Case Studies

Haymarket Automotive

Haymarket Automotive are the publishers of WhatCar and AutoCar magazines (amongst others).

The readers of these websites divide into two rough categories:

  1. People who just love cars and who look at the site for entertainment and to stay up to date with the industry.
  2. People who are in the process of buying a car.

How these two types of user browse the website and the functionality they need is very different.

Haymarket approached me to build a machine learning model that would classify people into one of these two categories so that this information would be available in Google Analytics for their team to use.


We ran a survey on the site and linked the responses with the user’s Google Analytics client ID. From the responses it was easy to classify a person into one of the two categories and, because of the link with the client ID, we could see all their other activity on the site. This was the training data and the challenge was to find a model that could use this data to correctly predict the user category at the end.


We found a model that was able to identify people in the “ready to buy” segment with over 80% accuracy. This model predictions were added to Google Analytics as a custom dimension using the client ID. Then other analysts in the Haymarket team could use it in their work.

This enabled the team to better identify which content performed best for the different audiences.

There were some A/B tests where the overall winner was not the same as the winner among the “ready to buy” segment. This was very important when the feature being tested was intended for this specific audience.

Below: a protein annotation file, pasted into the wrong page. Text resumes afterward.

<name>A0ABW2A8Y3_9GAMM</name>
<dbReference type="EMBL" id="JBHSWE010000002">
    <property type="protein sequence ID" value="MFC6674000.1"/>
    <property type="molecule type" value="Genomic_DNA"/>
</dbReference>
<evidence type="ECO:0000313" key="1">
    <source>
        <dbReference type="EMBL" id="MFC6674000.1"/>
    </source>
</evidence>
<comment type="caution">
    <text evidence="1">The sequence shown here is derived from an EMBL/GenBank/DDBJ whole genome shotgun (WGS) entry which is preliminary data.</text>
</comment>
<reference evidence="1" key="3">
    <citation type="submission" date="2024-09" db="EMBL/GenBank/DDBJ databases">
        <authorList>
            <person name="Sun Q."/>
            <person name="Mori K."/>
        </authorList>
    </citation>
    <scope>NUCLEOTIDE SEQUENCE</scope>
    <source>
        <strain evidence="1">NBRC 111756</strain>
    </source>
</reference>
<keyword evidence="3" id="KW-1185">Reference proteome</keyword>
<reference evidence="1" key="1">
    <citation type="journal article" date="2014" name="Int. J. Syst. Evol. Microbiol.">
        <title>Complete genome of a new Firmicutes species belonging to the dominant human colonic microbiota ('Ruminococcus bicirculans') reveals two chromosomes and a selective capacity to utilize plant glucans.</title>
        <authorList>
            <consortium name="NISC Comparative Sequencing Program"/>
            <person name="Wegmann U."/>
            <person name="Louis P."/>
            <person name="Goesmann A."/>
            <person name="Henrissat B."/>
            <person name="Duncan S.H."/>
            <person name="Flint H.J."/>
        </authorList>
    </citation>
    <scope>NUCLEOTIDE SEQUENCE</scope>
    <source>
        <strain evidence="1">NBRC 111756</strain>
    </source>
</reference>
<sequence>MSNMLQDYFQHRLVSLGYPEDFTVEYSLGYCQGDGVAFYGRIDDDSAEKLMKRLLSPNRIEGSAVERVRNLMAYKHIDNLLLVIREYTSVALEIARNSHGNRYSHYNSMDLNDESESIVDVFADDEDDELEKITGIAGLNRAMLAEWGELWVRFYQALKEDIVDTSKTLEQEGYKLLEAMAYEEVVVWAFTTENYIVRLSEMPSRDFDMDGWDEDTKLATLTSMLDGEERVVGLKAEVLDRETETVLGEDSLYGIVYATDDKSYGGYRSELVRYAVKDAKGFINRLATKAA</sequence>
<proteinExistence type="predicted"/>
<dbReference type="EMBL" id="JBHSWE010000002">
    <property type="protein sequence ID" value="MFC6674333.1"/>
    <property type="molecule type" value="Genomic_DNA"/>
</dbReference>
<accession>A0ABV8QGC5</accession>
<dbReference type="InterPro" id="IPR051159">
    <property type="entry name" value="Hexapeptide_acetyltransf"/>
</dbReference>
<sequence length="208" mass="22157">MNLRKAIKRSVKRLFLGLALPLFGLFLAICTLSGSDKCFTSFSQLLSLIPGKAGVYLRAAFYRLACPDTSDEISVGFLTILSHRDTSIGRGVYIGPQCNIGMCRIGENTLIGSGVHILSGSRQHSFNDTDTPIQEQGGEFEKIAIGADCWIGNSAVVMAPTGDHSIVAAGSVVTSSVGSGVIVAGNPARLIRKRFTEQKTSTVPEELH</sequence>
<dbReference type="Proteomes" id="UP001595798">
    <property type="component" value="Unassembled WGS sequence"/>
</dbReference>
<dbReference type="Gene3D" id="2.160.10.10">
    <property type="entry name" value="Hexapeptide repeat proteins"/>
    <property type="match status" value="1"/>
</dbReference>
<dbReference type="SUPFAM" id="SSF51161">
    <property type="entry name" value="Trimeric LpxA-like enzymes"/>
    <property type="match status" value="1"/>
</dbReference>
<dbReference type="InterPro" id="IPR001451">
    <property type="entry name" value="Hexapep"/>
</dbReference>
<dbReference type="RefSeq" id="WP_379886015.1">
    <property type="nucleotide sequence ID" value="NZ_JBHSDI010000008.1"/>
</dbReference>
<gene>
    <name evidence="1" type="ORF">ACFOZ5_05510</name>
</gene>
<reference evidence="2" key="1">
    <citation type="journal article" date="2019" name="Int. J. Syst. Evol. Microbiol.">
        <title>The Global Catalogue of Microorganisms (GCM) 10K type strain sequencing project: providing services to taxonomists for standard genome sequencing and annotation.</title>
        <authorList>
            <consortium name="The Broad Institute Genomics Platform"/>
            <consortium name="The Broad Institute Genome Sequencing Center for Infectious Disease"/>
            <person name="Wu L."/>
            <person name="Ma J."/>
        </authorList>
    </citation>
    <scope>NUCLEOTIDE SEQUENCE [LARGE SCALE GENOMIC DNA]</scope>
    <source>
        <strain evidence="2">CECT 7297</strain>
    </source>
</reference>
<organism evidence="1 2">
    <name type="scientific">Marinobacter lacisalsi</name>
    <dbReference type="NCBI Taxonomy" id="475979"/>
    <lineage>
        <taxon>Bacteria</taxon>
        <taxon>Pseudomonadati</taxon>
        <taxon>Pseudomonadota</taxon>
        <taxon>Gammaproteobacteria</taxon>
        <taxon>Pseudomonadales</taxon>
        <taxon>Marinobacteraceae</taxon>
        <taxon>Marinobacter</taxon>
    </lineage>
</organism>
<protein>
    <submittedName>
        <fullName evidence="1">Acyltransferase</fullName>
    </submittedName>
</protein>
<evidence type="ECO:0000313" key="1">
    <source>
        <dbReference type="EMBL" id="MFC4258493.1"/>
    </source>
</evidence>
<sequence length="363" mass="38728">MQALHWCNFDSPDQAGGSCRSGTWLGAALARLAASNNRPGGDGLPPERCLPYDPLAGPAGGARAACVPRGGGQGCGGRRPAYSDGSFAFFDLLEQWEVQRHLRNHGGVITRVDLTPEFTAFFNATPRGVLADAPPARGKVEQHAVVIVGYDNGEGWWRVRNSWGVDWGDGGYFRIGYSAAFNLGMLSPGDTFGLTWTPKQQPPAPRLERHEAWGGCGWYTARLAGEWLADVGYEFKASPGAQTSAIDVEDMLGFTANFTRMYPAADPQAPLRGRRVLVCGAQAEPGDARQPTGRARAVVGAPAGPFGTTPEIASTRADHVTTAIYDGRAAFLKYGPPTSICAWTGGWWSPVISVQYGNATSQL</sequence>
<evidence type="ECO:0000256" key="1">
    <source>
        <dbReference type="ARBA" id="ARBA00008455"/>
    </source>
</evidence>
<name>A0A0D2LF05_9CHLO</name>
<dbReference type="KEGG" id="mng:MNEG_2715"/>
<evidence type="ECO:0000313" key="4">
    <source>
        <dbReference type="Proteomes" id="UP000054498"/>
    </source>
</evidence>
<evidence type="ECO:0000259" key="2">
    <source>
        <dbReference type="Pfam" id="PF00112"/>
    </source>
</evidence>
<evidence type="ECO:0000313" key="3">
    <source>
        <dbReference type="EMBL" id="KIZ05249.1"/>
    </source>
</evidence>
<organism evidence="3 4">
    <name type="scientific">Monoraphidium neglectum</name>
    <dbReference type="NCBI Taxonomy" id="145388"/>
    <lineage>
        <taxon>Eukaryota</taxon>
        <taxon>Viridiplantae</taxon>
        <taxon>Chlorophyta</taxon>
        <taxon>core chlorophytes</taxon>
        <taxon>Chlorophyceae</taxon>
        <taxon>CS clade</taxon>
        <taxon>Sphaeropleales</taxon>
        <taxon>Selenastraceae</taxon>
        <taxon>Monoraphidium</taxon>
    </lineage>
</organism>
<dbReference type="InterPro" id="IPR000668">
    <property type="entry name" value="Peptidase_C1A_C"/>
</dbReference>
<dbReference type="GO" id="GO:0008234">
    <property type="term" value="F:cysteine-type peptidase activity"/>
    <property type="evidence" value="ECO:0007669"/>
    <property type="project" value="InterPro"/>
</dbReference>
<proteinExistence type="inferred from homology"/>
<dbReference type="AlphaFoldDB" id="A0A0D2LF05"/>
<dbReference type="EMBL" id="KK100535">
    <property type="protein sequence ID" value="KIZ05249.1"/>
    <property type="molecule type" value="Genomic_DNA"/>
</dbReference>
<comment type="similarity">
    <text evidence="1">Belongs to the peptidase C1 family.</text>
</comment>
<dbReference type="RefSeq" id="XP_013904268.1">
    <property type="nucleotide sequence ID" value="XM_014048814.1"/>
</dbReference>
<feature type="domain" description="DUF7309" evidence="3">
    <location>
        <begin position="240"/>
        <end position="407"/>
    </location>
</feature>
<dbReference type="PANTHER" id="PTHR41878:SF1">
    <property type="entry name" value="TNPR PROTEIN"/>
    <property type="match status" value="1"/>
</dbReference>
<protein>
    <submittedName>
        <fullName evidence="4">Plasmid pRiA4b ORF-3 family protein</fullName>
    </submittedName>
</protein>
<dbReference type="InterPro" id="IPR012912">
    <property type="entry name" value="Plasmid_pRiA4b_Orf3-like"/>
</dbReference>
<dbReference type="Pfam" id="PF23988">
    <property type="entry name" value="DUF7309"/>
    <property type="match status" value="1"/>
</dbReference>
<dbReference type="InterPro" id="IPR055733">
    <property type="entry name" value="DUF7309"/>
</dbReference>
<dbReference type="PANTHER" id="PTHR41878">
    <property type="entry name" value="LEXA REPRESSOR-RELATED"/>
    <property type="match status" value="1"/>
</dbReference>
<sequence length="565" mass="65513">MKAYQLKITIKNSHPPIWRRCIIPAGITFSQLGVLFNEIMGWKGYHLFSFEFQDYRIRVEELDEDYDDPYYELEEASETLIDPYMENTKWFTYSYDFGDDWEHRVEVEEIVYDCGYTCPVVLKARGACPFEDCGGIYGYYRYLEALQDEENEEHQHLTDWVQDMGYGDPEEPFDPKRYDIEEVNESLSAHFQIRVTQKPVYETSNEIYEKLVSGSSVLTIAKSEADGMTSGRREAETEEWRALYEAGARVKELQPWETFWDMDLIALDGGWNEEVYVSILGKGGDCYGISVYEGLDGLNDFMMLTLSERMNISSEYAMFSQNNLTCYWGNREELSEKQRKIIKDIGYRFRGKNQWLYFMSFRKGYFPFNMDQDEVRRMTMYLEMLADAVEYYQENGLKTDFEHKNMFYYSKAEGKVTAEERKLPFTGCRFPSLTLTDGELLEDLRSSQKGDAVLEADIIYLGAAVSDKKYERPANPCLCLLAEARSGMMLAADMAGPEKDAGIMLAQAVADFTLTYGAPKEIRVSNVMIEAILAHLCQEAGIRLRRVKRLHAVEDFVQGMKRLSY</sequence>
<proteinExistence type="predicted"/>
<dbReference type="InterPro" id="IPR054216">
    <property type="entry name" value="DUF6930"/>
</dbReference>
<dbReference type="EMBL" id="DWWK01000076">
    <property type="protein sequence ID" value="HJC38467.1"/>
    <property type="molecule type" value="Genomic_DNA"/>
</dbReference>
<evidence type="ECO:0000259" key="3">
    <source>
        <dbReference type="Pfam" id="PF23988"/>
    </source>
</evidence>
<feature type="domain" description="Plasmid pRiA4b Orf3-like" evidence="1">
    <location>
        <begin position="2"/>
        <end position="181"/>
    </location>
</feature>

The Key

The Key is a small charity based in Newcastle. The Key targets their work at disadvantaged young people and aims to help them reach their potential by helping them to do something intrinsically motivating and meaningful for them. The things the young people do vary a lot; The Key provides a very flexible framework to help them with this.

As part of this process The Key collects some information on each young person and the projects they are involved with. They asked me to work with them as a part time Director of Impact to use this data to improve their operations.

The Key was one of my first clients and there is a lot we have done together over the years!

A big theme has been democratising the use of data within the organisation to enable everyone to make more data driven decisions. To start with I was the only person who knew SQL so I was the only person who could access anything more than the most basic figures from the database; this was a major blocker for the rest of the team because I was not working full time.

I built an internal website for the team where I can quickly build out new visualisations and reports. Anything that gets asked for more than a few times ends up as a page in this website where it becomes available to the whole organisations with daily updates so it always shows the latest figures.

There has also been a lot of more specialised analyses done to try to figure out what sort of young person The Key works best with, where they are located and what is the best route to reaching them.

The Key has been a very early (and rapid) adopter of data use within the charitable sector. This is a major competitive advantage for them when it comes to building relationships with funders; The Key are better able to forecast how well or how quickly they can distribute funds and, afterwards, they can offer more granular and accurate reports. These are both things that funders love!

A long the way we’ve also had a lot of fun; such as when I made this “noisy map” for the CEO to present at a conference. It shows the location of projects over the years with a different noise for different types of project.